Grocery store shelf-labelling program comes to Ontario

LS-OF-shelf labels with QR codes help identify local food in-store

An innovative shelf labelling program that is already being used in over 250 stores in Western Canada has come to Ontario.

Through smartphone-enabled tags, Localize highlights regional products s and provides shoppers with information about the origin of food products right at the shelf.

Each product considered local under the program has a QR code on its shelf labels which connects shoppers to Localize’s online database where they can learn more about the product.

All products are given a Localize score that ranks how local a product is on a scale of 0 to 10.

According to Localize spokesperson Ashley Cattell, the scoring system is based on both independent research and the company’s own shopper surveys.

Normally, only products scoring seven out of 10 and higher receive a shelf-label in-store.

Products are measured according to where they are made (production), who made it (ownership), what went into it (ingredients), and for bonus points, how it was done (sustainability).

Where a product was made and who owns the company making the product are the two criteria most important to shoppers when it comes to identifying local food, according to Cattell, so they are worth 4.5 and 3.5 points respectively.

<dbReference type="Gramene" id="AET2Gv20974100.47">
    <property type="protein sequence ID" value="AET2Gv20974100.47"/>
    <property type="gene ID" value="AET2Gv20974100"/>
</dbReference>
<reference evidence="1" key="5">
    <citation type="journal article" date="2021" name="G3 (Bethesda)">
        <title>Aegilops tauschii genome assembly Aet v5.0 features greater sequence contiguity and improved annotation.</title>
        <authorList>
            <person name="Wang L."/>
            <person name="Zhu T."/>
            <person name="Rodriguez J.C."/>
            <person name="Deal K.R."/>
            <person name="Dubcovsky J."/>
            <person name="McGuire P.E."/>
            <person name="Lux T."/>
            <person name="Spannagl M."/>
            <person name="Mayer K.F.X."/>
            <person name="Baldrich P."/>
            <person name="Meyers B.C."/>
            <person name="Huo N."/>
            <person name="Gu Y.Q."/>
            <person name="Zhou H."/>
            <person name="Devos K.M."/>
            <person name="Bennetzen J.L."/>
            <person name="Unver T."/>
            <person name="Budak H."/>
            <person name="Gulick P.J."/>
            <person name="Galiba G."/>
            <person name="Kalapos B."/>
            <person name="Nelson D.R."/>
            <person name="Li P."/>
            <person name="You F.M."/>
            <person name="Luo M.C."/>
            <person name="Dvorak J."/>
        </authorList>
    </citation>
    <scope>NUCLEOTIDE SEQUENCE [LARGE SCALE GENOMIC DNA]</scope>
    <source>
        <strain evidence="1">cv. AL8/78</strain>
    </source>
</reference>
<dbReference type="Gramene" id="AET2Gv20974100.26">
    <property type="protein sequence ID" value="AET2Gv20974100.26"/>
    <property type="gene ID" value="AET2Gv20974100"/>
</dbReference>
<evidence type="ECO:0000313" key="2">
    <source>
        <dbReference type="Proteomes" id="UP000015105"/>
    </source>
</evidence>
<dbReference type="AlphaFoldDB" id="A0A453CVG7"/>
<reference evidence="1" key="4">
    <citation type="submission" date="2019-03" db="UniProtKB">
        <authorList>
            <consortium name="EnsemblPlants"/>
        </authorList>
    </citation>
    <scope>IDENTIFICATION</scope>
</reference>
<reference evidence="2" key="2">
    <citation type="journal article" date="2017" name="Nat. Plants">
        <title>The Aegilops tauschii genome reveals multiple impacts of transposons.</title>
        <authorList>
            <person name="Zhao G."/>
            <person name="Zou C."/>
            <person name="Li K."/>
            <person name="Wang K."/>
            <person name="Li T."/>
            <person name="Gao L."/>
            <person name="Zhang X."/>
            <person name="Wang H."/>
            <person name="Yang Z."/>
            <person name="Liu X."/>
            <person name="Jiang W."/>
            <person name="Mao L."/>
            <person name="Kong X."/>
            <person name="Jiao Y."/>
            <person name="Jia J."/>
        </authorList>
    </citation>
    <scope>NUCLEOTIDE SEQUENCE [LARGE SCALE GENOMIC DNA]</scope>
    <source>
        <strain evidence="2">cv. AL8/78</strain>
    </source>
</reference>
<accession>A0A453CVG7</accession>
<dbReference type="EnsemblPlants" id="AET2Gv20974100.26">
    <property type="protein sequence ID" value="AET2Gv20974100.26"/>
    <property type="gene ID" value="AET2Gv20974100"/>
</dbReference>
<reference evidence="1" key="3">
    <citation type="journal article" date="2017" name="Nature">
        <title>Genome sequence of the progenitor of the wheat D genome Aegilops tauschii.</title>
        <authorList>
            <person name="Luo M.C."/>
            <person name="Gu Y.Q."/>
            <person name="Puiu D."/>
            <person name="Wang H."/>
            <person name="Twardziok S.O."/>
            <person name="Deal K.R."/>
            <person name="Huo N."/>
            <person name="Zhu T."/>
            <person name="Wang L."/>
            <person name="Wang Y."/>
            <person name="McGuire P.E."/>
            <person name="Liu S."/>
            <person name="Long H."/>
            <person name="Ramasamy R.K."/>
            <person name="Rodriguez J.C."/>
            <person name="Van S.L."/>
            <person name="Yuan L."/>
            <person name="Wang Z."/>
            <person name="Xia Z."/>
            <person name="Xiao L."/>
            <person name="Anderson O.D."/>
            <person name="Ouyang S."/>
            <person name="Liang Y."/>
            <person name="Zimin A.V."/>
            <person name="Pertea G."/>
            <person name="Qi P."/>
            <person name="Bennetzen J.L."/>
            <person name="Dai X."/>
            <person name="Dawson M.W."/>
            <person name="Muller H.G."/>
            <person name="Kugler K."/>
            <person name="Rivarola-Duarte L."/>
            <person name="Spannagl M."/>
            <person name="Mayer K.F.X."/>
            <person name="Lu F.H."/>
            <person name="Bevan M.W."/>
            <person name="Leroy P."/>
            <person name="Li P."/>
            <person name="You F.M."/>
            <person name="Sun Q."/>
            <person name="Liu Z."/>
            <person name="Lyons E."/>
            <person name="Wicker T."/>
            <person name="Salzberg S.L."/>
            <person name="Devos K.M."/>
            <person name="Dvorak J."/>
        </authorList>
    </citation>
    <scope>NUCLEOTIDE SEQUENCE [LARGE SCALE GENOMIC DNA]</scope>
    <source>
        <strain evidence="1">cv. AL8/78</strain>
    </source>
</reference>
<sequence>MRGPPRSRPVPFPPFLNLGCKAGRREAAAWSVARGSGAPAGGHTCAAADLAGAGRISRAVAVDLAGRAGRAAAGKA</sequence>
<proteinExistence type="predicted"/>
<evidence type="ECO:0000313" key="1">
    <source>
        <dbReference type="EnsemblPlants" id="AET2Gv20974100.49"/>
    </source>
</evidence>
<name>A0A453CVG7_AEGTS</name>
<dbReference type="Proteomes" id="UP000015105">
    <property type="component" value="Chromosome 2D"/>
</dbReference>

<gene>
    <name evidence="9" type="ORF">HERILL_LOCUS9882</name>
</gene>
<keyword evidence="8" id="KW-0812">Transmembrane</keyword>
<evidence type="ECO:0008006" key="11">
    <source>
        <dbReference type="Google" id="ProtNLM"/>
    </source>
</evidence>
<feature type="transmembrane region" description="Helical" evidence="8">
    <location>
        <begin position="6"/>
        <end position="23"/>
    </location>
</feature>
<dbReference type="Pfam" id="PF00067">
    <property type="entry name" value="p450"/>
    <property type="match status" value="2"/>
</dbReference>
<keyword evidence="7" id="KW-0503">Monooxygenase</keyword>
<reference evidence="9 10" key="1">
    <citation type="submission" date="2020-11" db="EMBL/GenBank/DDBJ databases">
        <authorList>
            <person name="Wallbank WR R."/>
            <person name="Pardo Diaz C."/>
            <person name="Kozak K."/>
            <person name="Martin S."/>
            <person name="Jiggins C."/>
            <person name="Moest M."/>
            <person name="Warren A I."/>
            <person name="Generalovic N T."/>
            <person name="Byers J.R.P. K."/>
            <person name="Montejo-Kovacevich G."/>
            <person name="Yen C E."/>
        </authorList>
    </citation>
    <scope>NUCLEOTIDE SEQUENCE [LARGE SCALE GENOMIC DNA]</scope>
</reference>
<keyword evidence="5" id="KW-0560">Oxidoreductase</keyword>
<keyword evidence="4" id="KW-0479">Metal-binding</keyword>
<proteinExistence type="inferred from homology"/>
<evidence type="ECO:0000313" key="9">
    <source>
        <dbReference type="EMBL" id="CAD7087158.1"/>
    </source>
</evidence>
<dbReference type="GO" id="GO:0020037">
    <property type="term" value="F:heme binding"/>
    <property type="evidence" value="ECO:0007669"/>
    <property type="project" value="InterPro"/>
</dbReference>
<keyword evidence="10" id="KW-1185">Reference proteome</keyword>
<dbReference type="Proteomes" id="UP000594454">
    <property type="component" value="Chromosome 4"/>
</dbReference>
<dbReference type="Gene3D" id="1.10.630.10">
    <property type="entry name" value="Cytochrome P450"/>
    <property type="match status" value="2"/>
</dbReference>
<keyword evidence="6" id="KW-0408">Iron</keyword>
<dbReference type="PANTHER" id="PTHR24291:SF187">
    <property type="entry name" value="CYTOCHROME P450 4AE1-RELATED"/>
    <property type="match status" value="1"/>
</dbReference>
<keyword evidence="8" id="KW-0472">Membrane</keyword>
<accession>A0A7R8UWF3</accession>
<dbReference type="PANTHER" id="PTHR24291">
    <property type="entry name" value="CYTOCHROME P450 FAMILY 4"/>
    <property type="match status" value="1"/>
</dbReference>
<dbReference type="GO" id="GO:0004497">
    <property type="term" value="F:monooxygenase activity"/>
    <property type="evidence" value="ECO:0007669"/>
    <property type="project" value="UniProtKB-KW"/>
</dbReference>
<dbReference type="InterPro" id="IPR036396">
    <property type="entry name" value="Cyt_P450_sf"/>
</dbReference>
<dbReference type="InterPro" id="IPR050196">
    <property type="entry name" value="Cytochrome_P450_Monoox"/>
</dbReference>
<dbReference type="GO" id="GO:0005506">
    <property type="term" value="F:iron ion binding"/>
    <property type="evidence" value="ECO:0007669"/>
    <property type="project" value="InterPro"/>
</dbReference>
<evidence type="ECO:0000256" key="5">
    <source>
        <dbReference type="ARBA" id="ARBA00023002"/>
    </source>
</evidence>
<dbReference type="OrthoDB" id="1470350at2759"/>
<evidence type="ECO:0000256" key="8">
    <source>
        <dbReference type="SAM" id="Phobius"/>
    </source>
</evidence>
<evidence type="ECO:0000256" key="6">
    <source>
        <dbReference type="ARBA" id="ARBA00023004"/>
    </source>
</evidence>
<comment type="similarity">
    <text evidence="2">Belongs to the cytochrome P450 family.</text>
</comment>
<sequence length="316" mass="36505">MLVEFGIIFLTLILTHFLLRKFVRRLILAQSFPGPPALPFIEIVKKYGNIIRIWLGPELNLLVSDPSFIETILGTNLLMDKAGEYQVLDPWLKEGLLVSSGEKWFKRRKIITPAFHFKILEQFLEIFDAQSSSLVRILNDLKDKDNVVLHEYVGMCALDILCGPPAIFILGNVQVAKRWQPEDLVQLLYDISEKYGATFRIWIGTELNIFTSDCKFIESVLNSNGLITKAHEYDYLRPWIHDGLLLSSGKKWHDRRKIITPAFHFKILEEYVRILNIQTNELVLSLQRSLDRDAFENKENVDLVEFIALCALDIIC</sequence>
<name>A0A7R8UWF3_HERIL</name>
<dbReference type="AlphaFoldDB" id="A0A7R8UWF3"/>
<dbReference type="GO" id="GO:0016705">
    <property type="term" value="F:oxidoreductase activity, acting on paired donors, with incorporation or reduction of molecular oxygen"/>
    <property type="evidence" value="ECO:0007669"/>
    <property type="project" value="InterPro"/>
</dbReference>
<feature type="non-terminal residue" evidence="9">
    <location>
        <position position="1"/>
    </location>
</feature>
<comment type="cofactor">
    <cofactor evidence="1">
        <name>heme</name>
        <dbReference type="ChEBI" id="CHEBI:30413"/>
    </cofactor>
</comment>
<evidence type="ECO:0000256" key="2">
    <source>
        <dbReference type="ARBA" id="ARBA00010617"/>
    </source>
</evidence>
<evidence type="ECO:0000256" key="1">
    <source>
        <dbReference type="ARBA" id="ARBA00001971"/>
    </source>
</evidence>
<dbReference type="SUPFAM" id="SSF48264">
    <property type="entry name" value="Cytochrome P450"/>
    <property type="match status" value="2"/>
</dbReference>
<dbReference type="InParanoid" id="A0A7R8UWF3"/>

Ingredients are worth two points, and bonus points are awarded to products that can demonstrate a high degree of sustainability and supply chain integrity, or have approved certifications in place.

Both conventional and organic food producers can sign-up to Localize at no cost through an online registration portal at to have their products listed on the site.

Localize labels are then created for their qualifying products – scoring 7/10 or higher – in grocery stores using the Localize shelf-labelling system. Retail outlets pay a subscription fee to use that system in their stores.

Localize labels first appeared on the shelves of 24 Co-op stores throughout Calgary, Strathmore, Airdrie, and High River, Alberta in February 2013, highlighting more than 400 food products from Alberta, British Columbia, Saskatchewan, and Manitoba.

There are now close to 10,000 products registered with Localize, and more than 250 grocery stores throughout western Canada use the shelf-labelling program.

And it’s making an economic impact. Research by the Serecon Consulting Group showed that Localize labels helped shoppers at Calgary’s Co-op stores alone shift more than $1.5 million to local food.

Localize has opened a satellite office in eastern Canada. Its first Ontario retail partner is an organic grocery store in Toronto called The Big Carrot, which launched the Localize program in mid-March of this year.

Cattell says the company is actively seeking new retail partners in Eastern Canada.

This article was originally written for Ontario Farmer, April 2015.

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